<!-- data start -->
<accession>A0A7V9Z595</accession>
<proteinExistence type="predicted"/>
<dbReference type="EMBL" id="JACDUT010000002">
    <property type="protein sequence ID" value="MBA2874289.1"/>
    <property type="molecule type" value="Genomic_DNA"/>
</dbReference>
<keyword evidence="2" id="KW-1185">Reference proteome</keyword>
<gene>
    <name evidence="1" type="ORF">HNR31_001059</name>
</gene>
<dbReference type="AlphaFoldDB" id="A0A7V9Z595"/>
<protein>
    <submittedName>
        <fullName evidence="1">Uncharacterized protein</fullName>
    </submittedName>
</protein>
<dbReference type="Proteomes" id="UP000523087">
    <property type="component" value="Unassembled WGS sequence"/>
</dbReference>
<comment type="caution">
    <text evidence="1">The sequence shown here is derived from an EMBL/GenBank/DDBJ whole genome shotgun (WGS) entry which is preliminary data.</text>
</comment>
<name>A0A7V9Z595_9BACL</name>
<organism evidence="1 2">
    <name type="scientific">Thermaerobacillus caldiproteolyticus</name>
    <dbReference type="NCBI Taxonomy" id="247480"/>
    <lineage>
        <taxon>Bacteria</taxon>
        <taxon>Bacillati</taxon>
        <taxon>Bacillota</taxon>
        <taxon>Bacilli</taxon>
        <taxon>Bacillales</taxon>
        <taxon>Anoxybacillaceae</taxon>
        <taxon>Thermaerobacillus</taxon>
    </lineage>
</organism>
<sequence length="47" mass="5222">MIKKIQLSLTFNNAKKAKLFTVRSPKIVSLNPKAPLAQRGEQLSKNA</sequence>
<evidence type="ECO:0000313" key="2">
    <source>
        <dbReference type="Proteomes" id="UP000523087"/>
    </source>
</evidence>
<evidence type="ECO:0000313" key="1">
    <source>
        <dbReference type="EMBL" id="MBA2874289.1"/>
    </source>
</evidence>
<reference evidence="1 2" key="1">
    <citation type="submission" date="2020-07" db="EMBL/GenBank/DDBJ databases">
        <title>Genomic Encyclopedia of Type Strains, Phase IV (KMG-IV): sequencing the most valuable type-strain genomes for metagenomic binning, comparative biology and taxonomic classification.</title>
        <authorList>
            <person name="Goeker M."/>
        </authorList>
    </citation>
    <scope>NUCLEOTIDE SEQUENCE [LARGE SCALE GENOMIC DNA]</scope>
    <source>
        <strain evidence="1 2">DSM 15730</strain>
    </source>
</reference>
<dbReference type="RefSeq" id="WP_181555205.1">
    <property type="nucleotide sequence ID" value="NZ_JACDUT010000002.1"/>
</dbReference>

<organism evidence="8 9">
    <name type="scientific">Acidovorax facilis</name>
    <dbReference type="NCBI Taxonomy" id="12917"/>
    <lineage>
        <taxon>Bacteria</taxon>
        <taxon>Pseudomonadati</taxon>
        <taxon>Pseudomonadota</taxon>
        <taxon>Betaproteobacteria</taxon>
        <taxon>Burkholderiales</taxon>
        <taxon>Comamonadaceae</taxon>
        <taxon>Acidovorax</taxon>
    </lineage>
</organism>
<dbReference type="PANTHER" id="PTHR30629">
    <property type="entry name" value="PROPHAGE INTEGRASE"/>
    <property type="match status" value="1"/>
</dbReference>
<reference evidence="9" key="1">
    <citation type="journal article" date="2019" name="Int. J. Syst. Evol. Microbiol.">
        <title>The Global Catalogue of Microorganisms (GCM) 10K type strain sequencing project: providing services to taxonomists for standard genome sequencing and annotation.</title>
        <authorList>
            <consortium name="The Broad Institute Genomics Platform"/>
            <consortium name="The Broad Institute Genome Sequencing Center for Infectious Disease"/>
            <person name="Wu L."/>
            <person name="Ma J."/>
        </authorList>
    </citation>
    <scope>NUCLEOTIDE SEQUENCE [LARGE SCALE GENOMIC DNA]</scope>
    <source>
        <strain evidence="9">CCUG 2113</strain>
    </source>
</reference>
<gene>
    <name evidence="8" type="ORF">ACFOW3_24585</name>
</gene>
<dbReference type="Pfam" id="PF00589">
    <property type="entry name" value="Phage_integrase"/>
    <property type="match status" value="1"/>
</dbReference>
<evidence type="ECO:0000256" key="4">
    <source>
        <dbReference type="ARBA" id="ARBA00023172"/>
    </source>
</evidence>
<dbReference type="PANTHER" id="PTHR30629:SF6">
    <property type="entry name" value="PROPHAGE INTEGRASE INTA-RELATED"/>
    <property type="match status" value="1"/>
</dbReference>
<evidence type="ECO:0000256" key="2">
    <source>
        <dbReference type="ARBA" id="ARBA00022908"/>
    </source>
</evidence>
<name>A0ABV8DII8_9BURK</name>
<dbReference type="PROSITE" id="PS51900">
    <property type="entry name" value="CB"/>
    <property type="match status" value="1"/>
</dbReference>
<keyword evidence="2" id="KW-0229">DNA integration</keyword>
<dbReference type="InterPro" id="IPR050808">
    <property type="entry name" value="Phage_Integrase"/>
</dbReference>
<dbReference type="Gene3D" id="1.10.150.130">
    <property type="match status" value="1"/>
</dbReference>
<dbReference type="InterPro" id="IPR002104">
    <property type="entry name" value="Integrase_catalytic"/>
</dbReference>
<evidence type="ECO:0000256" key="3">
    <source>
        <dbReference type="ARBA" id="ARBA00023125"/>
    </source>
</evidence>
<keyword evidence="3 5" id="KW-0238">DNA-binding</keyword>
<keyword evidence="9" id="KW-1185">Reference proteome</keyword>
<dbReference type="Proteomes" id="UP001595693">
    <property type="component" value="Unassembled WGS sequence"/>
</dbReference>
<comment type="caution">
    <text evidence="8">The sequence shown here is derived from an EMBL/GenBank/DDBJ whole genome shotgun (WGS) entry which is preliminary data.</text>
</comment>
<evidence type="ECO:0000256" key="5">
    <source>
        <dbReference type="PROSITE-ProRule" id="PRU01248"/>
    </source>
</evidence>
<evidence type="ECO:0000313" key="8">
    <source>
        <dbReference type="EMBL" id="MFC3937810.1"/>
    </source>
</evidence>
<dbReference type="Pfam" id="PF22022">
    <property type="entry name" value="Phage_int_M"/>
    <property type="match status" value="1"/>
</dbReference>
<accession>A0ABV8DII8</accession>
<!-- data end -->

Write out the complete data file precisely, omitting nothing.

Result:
<accession>A0A7V9Z595</accession>
<proteinExistence type="predicted"/>
<dbReference type="EMBL" id="JACDUT010000002">
    <property type="protein sequence ID" value="MBA2874289.1"/>
    <property type="molecule type" value="Genomic_DNA"/>
</dbReference>
<keyword evidence="2" id="KW-1185">Reference proteome</keyword>
<gene>
    <name evidence="1" type="ORF">HNR31_001059</name>
</gene>
<dbReference type="AlphaFoldDB" id="A0A7V9Z595"/>
<protein>
    <submittedName>
        <fullName evidence="1">Uncharacterized protein</fullName>
    </submittedName>
</protein>
<dbReference type="Proteomes" id="UP000523087">
    <property type="component" value="Unassembled WGS sequence"/>
</dbReference>
<comment type="caution">
    <text evidence="1">The sequence shown here is derived from an EMBL/GenBank/DDBJ whole genome shotgun (WGS) entry which is preliminary data.</text>
</comment>
<name>A0A7V9Z595_9BACL</name>
<organism evidence="1 2">
    <name type="scientific">Thermaerobacillus caldiproteolyticus</name>
    <dbReference type="NCBI Taxonomy" id="247480"/>
    <lineage>
        <taxon>Bacteria</taxon>
        <taxon>Bacillati</taxon>
        <taxon>Bacillota</taxon>
        <taxon>Bacilli</taxon>
        <taxon>Bacillales</taxon>
        <taxon>Anoxybacillaceae</taxon>
        <taxon>Thermaerobacillus</taxon>
    </lineage>
</organism>
<sequence length="47" mass="5222">MIKKIQLSLTFNNAKKAKLFTVRSPKIVSLNPKAPLAQRGEQLSKNA</sequence>
<evidence type="ECO:0000313" key="2">
    <source>
        <dbReference type="Proteomes" id="UP000523087"/>
    </source>
</evidence>
<evidence type="ECO:0000313" key="1">
    <source>
        <dbReference type="EMBL" id="MBA2874289.1"/>
    </source>
</evidence>
<reference evidence="1 2" key="1">
    <citation type="submission" date="2020-07" db="EMBL/GenBank/DDBJ databases">
        <title>Genomic Encyclopedia of Type Strains, Phase IV (KMG-IV): sequencing the most valuable type-strain genomes for metagenomic binning, comparative biology and taxonomic classification.</title>
        <authorList>
            <person name="Goeker M."/>
        </authorList>
    </citation>
    <scope>NUCLEOTIDE SEQUENCE [LARGE SCALE GENOMIC DNA]</scope>
    <source>
        <strain evidence="1 2">DSM 15730</strain>
    </source>
</reference>
<dbReference type="RefSeq" id="WP_181555205.1">
    <property type="nucleotide sequence ID" value="NZ_JACDUT010000002.1"/>
</dbReference>

<organism evidence="8 9">
    <name type="scientific">Acidovorax facilis</name>
    <dbReference type="NCBI Taxonomy" id="12917"/>
    <lineage>
        <taxon>Bacteria</taxon>
        <taxon>Pseudomonadati</taxon>
        <taxon>Pseudomonadota</taxon>
        <taxon>Betaproteobacteria</taxon>
        <taxon>Burkholderiales</taxon>
        <taxon>Comamonadaceae</taxon>
        <taxon>Acidovorax</taxon>
    </lineage>
</organism>
<dbReference type="PANTHER" id="PTHR30629">
    <property type="entry name" value="PROPHAGE INTEGRASE"/>
    <property type="match status" value="1"/>
</dbReference>
<reference evidence="9" key="1">
    <citation type="journal article" date="2019" name="Int. J. Syst. Evol. Microbiol.">
        <title>The Global Catalogue of Microorganisms (GCM) 10K type strain sequencing project: providing services to taxonomists for standard genome sequencing and annotation.</title>
        <authorList>
            <consortium name="The Broad Institute Genomics Platform"/>
            <consortium name="The Broad Institute Genome Sequencing Center for Infectious Disease"/>
            <person name="Wu L."/>
            <person name="Ma J."/>
        </authorList>
    </citation>
    <scope>NUCLEOTIDE SEQUENCE [LARGE SCALE GENOMIC DNA]</scope>
    <source>
        <strain evidence="9">CCUG 2113</strain>
    </source>
</reference>
<gene>
    <name evidence="8" type="ORF">ACFOW3_24585</name>
</gene>
<dbReference type="Pfam" id="PF00589">
    <property type="entry name" value="Phage_integrase"/>
    <property type="match status" value="1"/>
</dbReference>
<evidence type="ECO:0000256" key="4">
    <source>
        <dbReference type="ARBA" id="ARBA00023172"/>
    </source>
</evidence>
<dbReference type="PANTHER" id="PTHR30629:SF6">
    <property type="entry name" value="PROPHAGE INTEGRASE INTA-RELATED"/>
    <property type="match status" value="1"/>
</dbReference>
<evidence type="ECO:0000256" key="2">
    <source>
        <dbReference type="ARBA" id="ARBA00022908"/>
    </source>
</evidence>
<name>A0ABV8DII8_9BURK</name>
<dbReference type="PROSITE" id="PS51900">
    <property type="entry name" value="CB"/>
    <property type="match status" value="1"/>
</dbReference>
<keyword evidence="2" id="KW-0229">DNA integration</keyword>
<dbReference type="InterPro" id="IPR050808">
    <property type="entry name" value="Phage_Integrase"/>
</dbReference>
<dbReference type="Gene3D" id="1.10.150.130">
    <property type="match status" value="1"/>
</dbReference>
<dbReference type="InterPro" id="IPR002104">
    <property type="entry name" value="Integrase_catalytic"/>
</dbReference>
<evidence type="ECO:0000256" key="3">
    <source>
        <dbReference type="ARBA" id="ARBA00023125"/>
    </source>
</evidence>
<keyword evidence="3 5" id="KW-0238">DNA-binding</keyword>
<keyword evidence="9" id="KW-1185">Reference proteome</keyword>
<dbReference type="Proteomes" id="UP001595693">
    <property type="component" value="Unassembled WGS sequence"/>
</dbReference>
<comment type="caution">
    <text evidence="8">The sequence shown here is derived from an EMBL/GenBank/DDBJ whole genome shotgun (WGS) entry which is preliminary data.</text>
</comment>
<evidence type="ECO:0000256" key="5">
    <source>
        <dbReference type="PROSITE-ProRule" id="PRU01248"/>
    </source>
</evidence>
<evidence type="ECO:0000313" key="8">
    <source>
        <dbReference type="EMBL" id="MFC3937810.1"/>
    </source>
</evidence>
<dbReference type="Pfam" id="PF22022">
    <property type="entry name" value="Phage_int_M"/>
    <property type="match status" value="1"/>
</dbReference>
<accession>A0ABV8DII8</accession>